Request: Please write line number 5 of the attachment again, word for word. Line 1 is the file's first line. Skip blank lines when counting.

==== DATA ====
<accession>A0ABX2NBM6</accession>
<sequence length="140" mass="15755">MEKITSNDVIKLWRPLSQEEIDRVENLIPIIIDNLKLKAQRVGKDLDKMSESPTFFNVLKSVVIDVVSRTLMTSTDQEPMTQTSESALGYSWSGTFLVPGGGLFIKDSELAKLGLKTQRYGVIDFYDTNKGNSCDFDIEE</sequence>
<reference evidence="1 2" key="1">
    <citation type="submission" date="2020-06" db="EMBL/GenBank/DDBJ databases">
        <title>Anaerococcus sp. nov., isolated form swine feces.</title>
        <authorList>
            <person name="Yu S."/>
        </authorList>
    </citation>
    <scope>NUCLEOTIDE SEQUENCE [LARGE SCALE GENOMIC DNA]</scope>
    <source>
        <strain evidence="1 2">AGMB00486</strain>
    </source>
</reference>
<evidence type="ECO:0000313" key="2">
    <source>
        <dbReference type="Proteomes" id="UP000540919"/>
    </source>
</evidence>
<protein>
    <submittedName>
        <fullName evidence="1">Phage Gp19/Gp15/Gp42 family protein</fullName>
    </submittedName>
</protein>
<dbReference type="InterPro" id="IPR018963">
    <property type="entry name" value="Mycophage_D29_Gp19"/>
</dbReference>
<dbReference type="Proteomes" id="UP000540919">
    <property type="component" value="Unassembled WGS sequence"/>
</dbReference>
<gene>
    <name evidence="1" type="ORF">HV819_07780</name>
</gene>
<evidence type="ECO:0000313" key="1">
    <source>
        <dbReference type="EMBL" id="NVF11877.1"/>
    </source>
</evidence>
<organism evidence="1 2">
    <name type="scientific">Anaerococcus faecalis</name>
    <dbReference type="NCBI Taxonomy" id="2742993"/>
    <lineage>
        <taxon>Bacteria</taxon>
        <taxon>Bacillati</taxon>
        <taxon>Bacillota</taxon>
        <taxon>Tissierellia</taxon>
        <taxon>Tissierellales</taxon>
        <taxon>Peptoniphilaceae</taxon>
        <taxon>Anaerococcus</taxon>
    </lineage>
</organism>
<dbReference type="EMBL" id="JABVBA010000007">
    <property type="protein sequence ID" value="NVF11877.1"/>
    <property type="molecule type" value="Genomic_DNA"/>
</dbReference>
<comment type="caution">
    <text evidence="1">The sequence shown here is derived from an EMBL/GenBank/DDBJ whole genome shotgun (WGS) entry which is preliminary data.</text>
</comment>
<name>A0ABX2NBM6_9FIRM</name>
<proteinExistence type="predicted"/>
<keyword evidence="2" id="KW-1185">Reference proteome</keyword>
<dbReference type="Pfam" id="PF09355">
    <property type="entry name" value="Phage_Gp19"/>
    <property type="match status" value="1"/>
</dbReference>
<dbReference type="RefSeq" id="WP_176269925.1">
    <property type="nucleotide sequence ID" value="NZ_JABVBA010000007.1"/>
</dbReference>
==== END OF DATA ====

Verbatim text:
        <title>Anaerococcus sp. nov., isolated form swine feces.</title>